History has been made at the World Athletics Indoor Championships after 3 female coaches have been selected for Team Coach roles with the GB Squad. Previous to this, there had never been a single female Team Coach on a GB International Team pre-2021 (1 female coach on the European Indoor Championships 2021), and only a handful on the GB Para Teams.
The FCN has been working tirelessly on the project: Achieving Gender Equity in High Performance Athletics Coaching in the U:K since January 2020, and worked closely with coaches and UKA to create change.
Our report, in partnership with Professor Leanne Norman was published in February 2021, showing the appalling statistics and lack of opportunities that female coaches were given within the sport. In addition, the report also revealed the experiences of a number of female performance coaches, who had been coaching in sexist and discriminatory environment within the sport for many years.
The history made at the World Athletics Indoor Championships is just one of the many progressions the sport has made since our work began. The FCN have guided UKA and the Home Countries in better practices for gender equality, supported a number of individuals across the sport with safeguarding concerns and also produced a Gender Equity in Coaching Action plan ready for UKA to roll out.
Whilst change is slowly being created, there is still a long way yet to go, many toxic cultures to break down and many discriminatory issues yet to address…but this weekend proves progress is being made.
Article originally appears in the Telegraph, written by Ben Bloom:
‘Jobs for the boys’ culture finally breaking down as British women coaches debut at World Indoor Championships
Changes come after report detailing accusations of sexual harassment and limited opportunities in athletics
One of the first female coaches at a world championships has described her inclusion as a significant step in breaking down athletics’s old boys network.
This week’s World Indoor Championships will mark the first time Britain has ever had female representation on the team coaching staff at an able-bodied global event. Laura Turner-Alleyne and Sarah Benson make up two of the six team coaches, while Paula Dunn is team leader.
Their inclusion comes a year after UK Athletics was rocked by accusations of sexual harassment, abuse and degrading comments in a report detailing the lack of opportunities for female coaches in the sport. It showed 207 men and no women had been chosen to lead the nation’s elite at world and European competition over the previous decade, while of the top 100 athletes across all disciplines in the British rankings for 2019, just eight per cent were coached by women.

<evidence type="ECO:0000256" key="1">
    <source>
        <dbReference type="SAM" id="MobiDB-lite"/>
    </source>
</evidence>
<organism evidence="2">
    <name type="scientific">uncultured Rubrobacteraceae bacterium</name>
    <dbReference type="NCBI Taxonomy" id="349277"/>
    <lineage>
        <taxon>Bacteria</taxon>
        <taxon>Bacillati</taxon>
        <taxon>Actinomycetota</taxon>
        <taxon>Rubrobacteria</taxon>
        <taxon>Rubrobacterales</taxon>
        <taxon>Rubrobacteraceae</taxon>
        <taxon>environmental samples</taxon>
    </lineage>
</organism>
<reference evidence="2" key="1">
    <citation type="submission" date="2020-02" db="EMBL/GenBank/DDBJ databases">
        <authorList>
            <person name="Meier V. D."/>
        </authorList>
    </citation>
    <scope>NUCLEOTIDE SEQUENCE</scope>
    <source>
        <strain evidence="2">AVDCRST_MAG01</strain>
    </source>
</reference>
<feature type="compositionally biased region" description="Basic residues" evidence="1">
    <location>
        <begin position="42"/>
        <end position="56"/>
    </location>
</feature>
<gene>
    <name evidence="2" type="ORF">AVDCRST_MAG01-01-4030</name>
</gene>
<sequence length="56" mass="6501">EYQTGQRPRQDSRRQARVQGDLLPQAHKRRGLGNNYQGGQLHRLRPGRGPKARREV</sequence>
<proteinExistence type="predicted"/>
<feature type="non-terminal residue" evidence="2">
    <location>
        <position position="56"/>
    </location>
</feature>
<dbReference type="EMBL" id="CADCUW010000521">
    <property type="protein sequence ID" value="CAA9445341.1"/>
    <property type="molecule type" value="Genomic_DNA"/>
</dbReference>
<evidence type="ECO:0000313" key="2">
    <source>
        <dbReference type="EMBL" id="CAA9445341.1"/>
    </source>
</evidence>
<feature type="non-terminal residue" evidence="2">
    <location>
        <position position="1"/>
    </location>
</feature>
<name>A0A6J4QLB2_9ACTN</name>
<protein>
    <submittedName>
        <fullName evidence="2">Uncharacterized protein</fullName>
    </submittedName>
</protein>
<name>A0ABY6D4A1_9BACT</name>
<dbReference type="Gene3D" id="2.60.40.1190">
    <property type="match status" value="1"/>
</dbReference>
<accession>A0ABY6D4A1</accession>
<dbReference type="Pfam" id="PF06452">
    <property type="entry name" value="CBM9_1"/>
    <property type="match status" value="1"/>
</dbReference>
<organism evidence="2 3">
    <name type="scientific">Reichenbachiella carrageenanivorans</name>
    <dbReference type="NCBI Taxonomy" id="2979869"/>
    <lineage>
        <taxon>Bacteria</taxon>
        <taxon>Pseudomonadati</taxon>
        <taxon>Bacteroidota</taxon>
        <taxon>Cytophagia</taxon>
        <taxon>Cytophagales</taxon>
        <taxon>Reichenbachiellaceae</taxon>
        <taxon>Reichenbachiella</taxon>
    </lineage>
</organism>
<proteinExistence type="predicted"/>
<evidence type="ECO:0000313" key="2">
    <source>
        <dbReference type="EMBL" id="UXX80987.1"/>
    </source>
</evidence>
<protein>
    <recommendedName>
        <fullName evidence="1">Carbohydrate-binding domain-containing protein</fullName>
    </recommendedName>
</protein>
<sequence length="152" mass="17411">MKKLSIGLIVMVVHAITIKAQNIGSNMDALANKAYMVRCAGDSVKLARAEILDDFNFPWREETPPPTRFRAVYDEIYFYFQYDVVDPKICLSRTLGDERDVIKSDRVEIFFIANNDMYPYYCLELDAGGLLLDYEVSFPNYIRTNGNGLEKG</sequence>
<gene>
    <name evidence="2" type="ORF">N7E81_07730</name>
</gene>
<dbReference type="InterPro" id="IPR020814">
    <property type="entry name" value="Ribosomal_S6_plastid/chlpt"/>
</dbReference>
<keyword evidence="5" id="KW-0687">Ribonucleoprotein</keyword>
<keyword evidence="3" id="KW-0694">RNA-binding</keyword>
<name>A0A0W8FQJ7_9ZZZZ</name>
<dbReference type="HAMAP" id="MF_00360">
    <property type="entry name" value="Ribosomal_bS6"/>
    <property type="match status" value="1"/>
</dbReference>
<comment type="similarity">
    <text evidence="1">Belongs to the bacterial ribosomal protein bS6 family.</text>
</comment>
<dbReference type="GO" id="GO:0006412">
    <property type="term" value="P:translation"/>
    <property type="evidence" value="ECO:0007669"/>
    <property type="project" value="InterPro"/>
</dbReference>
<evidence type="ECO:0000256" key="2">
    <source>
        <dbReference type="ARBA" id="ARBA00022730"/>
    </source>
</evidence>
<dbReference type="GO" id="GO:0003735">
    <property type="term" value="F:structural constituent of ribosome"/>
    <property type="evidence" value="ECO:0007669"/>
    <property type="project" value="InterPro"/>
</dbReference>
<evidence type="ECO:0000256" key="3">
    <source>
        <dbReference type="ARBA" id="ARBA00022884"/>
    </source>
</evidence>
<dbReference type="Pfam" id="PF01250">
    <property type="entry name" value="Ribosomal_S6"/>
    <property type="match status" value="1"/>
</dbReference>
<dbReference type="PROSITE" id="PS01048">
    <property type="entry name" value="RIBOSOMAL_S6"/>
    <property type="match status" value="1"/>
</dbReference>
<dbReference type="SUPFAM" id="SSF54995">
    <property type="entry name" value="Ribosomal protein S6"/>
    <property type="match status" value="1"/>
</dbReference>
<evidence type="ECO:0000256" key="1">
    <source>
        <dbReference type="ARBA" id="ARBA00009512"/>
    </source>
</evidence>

Turner-Alleyne, British team coach for combined events and sprints at this week’s World Indoor Championships in Belgrade, said: “It is great that there are three of us. But is it great this is the first time this has ever happened? Not in my opinion, because it’s been a long time coming.
“I am in a reasonably prominent position where people can see me doing things with the senior team, and I do have more of a voice now. I realise now that I can be part of the change. The old boys network still exists, but there are chinks in it.”
Many of the 17 female coaches interviewed for last year’s Leeds Beckett University report described feeling marginalised by a culture of “jobs for the boys”.
Despite women making up 28 per cent of coaching staff on British teams at international para events and 20 per cent at Under-18 and Under-20 championships on the Olympic programme over the past decade, there was zero representation at senior level on the Olympic programme.
Former UK Athletics chief executive Joanna Coates responded by promising to “change the environment” female coaches work in, and the governing body has since overhauled its safeguarding process.
“I don’t think it’s been enough time to change an environment or a culture,” said Turner-Alleyne. “I do think now with people like Paula Dunn in team leader roles, the only way to influence the culture is to have women part of it.
“Now change can be driven from the inside. The only way to change a culture is to be in it. I’d like to think the ball has started rolling from that perspective.”
Dunn, who has been head coach of Britain’s Paralympic programme for almost a decade, said she has grown accustomed to being “one of very few women in those [senior leadership] rooms”.
She said: “Representation is key. I’ve always believed that you need diversity in your staff. We’ve got a diverse athlete group. We know we’ve got work to do but we’re starting that process now. It’s something that I’m invested in.
“We have recognised that there is an issue. We need to be reflecting the team make-up.
“You have to address these problems. It’s just a matter of making those changes bit by bit, and calling out behaviours if you see them. It is a long-term process.”